Talk to your doctor or physiotherapist about exercise before you start, especially if you are still undergoing diagnosis or having heart investigations.
Exercise caution when selecting the type of strengthening exercise for some muscle-wasting conditions.
These pages aim to provide:
1. examples of the benefits of exercise and activity
2. how to get and stay active
3. principles and priorities for safe and effective activity and exercise
4. top tips
5. links to additional resources and FAQs to support individuals to exercise and live well with their muscle-wasting condition.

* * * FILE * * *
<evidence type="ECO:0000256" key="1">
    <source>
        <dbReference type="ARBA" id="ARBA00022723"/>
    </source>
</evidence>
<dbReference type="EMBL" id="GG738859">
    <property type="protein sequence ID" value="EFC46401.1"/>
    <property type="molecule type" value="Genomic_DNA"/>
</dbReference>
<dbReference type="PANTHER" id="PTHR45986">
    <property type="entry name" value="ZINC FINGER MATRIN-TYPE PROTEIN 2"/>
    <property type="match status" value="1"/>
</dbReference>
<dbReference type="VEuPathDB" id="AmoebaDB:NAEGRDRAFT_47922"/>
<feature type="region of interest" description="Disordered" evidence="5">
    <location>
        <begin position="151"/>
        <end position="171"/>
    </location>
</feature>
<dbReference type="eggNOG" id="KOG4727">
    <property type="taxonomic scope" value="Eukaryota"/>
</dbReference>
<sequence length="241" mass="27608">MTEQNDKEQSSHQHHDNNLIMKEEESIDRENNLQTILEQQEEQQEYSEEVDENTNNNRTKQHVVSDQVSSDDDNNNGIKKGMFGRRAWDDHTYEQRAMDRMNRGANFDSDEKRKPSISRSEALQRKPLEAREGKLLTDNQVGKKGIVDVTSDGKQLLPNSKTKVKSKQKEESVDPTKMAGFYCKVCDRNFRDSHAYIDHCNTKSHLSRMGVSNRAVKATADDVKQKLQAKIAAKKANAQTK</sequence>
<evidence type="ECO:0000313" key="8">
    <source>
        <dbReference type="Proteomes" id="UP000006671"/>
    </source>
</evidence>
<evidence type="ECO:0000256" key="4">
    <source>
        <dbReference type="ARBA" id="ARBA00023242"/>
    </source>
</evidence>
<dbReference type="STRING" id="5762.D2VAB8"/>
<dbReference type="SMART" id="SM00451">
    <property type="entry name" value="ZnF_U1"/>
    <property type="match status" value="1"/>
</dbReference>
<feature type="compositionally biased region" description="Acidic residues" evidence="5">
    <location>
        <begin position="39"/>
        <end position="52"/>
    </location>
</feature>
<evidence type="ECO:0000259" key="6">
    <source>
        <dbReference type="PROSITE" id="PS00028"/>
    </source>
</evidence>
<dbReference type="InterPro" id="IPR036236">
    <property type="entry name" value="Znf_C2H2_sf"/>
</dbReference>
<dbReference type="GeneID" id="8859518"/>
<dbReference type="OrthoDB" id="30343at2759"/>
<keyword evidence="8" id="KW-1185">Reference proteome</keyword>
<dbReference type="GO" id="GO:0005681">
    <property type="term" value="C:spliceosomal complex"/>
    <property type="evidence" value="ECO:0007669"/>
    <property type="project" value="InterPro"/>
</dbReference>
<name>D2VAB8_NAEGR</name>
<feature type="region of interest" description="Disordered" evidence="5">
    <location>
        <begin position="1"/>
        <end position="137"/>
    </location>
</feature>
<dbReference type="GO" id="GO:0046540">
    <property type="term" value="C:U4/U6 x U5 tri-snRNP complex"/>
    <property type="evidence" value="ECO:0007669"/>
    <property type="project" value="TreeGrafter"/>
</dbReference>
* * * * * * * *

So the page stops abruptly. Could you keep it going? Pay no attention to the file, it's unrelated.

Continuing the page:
General health benefits of keeping active and exercising
- Reduces the risk of other diseases (e.g. heart disease and type 2 Diabetes) and promotes a healthy lifestyle.
- Improves heart and lung function to optimise stamina and endurance.
- Makes sure your unaffected muscles are working as well as they can, in other words avoiding weakness not directly caused by the muscle-wasting condition.
- May improve or maintain your ability to perform everyday tasks.
- Reduces avoidable weakness from not using muscles.
- Can reduce fatigue.
- Can improve bone density.
- Can help in controlling your weight.
- Improves your mood/helps you manage stress.
- Can improve your sleep.
- Can help in reducing pain.
- Helps to maintain or improve joint range of movement.
Researchers have not yet identified the optimum amount and type of physical activity/exercise for people with muscle-wasting conditions.
It is, however, widely agreed that being inactive is harmful to health and being active in whatever way you can be, is good.